OPINIONS Is China 'bigger problem' for US midterm elections?


Is China 'bigger problem' for US midterm elections?


02:47, October 18, 2018


(Photo: CGTN)

Editor's note: The article is based on an interview with Wang Dong, deputy executive director of the Institute for China-US People to People Exchanges at Peking University in Beijing. The article reflects the author's opinion, and not necessarily the views of CGTN.

Confronted with a “yes or no” question regarding Russia's meddling in the 2016 election, in an interview with journalist Lesley Stahl, US President Donald Trump answered with a firm note.

“Well, they meddled.”

But he leaned just a little bit forward, slowed down his speed to emphasize his following point.

“But China meddled too!” And to be honest, he thinks that China is a “bigger problem.”

Following Trump's accusation at the UN Security Council meeting that China is attempting to interfere in the coming US mid-term election, Vice President Pence elaborated in his Hudson Institute speech, saying China has initiated “unprecedented efforts” to influence America's public opinion. But until today, no evidence has been released.

At this key point, it is but very obvious that Trump is trying to divert the attention from the Muller Investigation, and build a common enemy of all Americans to win in the November 6 mid-term election, which the Washington Post has painted a rather disappointing picture for the GOP. An analysis titled “In Trump country, Republican candidates this year fall flat” has found out that Republicans who are running in several key states are “behind in polls by double digits.”

In the interview, even Lesley has seen through Trump's trick when he is asserting China's meddling and responded with a surprising note: “This is amazing. You are diverting the whole Russia thing.”

Although Trump wasted no time in boasting his achievements in the economic and job market, he really should be worrying the inequality that's getting worse partly due to his Tax Cuts and Jobs Act, according to the research done by Moody's Investors Service. The report concludes: “Should inequality go unaddressed, social tensions will continue to rise, leading to a more fractious political landscape that increases political risk, and with it a less predictable policy environment.”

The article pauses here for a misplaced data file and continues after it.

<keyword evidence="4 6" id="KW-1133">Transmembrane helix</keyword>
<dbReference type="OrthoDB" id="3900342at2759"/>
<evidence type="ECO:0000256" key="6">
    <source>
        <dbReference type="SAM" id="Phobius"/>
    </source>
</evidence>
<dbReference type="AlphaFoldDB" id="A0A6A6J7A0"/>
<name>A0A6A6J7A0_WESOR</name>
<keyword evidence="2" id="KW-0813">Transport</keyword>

These meddling accusations against China are not groundless; they are surreal to the international community. When Pence described America as a victim of China's interference and a lamb at China's disposal, he seems to forget that America is the most powerful country in the world and that America itself has just the worst record in interfering in other countries internal affairs.

In 2018, Trump signed the Taiwan Travel Act, which allows officials to travel between the US and Taiwan at all levels. Some senators even proposed a bill that any country cuts off its ties with Taiwan would face punishment from the US. And the country has illegally entered in China's sovereign territorial waters in the South China Sea, in the name of “freedom of navigation.” Not to mention that the pain it has caused in the Middle East for millions of people.

So what's behind America's shamelessness?

Part of the problem is perhaps that the White House is indulged in a “self-righteousness” mentality where they see themselves in the moral high ground and a defender of a free world. And as the global leader, they automatically make exceptions for themselves. It is a dangerous position as one can easily go one step further and claim that the US is above international law.

Is China really the enemy of Trump's presidency? Perhaps it is his self-indulging mentality, his unfinished promise to make America great again and international community's distrust with him that he should really be worrying about. 

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